Almost 50 years ago, a group calling itself the September 30  movement, with strong man Suharto, initiated a coup against the Communist Party of Indonesia, which, they claimed had orchestrated a putsch against Bung Sukarno, then president.
A bloodbath ensued: more than a quarter million and perhaps more Indonesians, especially those of Chinese ancestry, fell under the fire of G30S, who had already killed six top generals and seized control of the army. As such, Suharto & co. rounded up and mostly did away with anyone suspected of being Communist or at least sympathetic to the PKI.
Chinese indonianised their names, to avoid suspicions of ties to Mao’s China. Sukarno, the father of Indonesian independence, and host of the 1956 Bandung Conference of non aligned nations who chose neither Washington nor Moscow, fell since he had long fallen out of favour with the American government and its falling dominos policy in southeast Asia.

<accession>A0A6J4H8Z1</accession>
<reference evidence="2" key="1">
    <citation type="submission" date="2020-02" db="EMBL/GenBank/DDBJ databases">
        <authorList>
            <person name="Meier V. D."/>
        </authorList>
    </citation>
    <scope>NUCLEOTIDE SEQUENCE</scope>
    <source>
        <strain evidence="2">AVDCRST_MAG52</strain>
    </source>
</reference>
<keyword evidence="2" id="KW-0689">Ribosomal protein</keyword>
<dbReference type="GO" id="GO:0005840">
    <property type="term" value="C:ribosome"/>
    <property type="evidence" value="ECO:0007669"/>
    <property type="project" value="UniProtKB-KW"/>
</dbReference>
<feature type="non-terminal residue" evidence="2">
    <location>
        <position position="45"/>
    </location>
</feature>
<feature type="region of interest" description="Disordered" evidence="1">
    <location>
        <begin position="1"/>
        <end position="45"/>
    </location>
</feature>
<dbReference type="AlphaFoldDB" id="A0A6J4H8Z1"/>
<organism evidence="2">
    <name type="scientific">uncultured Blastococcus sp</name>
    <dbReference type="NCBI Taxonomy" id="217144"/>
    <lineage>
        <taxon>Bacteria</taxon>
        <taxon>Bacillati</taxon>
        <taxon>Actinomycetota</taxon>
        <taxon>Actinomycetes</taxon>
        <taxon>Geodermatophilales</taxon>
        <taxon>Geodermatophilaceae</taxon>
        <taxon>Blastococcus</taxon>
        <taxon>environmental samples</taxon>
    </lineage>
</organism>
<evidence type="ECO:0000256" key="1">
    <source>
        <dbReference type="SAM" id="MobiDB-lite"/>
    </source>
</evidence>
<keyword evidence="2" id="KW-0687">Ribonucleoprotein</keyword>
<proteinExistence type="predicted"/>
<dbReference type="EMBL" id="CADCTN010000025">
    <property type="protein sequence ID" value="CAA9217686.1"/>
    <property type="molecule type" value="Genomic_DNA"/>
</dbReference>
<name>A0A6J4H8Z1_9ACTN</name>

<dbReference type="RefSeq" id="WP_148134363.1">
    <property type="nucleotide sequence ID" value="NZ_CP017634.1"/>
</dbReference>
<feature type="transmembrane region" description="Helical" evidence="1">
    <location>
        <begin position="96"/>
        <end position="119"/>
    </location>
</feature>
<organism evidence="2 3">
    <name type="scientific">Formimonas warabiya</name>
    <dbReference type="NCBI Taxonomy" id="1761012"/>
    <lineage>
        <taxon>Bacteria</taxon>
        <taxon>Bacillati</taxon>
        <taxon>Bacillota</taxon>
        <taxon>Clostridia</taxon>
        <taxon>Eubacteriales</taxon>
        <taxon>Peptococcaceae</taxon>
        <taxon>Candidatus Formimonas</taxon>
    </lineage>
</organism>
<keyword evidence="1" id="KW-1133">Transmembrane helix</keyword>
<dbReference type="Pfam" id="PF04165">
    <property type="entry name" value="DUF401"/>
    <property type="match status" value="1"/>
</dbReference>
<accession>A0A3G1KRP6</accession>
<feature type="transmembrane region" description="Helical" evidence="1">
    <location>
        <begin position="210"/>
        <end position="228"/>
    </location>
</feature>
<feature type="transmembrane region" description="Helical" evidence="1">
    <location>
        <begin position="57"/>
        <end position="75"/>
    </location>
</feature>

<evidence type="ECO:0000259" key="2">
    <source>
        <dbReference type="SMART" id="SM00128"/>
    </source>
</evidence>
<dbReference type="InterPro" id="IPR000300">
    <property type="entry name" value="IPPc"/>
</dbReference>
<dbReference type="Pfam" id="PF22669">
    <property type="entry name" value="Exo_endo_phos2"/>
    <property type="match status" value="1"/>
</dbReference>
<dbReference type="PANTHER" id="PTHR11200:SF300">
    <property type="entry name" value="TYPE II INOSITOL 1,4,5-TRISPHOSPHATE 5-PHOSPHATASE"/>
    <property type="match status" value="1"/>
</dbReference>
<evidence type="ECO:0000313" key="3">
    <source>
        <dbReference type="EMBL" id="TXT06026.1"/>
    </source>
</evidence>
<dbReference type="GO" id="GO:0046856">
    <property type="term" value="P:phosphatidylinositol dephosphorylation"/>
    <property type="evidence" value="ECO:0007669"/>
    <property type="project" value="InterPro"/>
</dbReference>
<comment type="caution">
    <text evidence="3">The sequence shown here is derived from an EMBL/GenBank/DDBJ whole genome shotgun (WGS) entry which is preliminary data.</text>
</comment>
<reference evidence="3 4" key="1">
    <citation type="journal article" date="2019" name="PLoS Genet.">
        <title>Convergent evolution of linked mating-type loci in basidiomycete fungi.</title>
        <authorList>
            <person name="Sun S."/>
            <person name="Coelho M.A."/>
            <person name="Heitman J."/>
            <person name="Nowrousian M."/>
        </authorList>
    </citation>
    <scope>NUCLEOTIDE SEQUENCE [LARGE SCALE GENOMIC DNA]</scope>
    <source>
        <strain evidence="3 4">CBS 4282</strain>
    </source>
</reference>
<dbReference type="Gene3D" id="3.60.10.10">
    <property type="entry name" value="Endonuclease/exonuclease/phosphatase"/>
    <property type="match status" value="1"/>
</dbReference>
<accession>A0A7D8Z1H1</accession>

Should GuamDiary readers forget, in the background was the falling US undeclared war in Vietnam. Sukarno was lucky he escaped the assassin’s bullet which fell South Vietnam’s Diem, the US handpicked president.
The CIA was particularly active in Indonesia at that time, and of course, the Americans courted Suharto who replaced Sukarno. American influence increased in that island republic and with US corporate and military aid, Suharto remained in power for 30 years or more until he was turned out of office for corruption.
As the G30S ‘putsch’ of 1965 a veil of enforced silence reigned until now when publicly some discussion is being heard. Will the true story ever be told? That remains to be seen. Not many are the studies of what happened in the ‘year of living dangerously’. The more critical appraisals got ignored, for they indicted the military and the US government.
Hollywood, under the skillful hand of Peter Weir, made a film of Christopher Koch’s ‘Year of living dangerous’, which catapulted a young actor Mel Gibson to stardom and won Linda Hunt an Oscar for best supporting actress in 1982. The book and film are worth reading and seeing, for Koch got the story right until he fudged the end.
Enough time has passed for the Indonesians to come clean about the G30S coup, the massacre of 250.000 or more Indonesians, and for the US to open its archives so that the light of day can expose its encouragement and hand behind the G30S.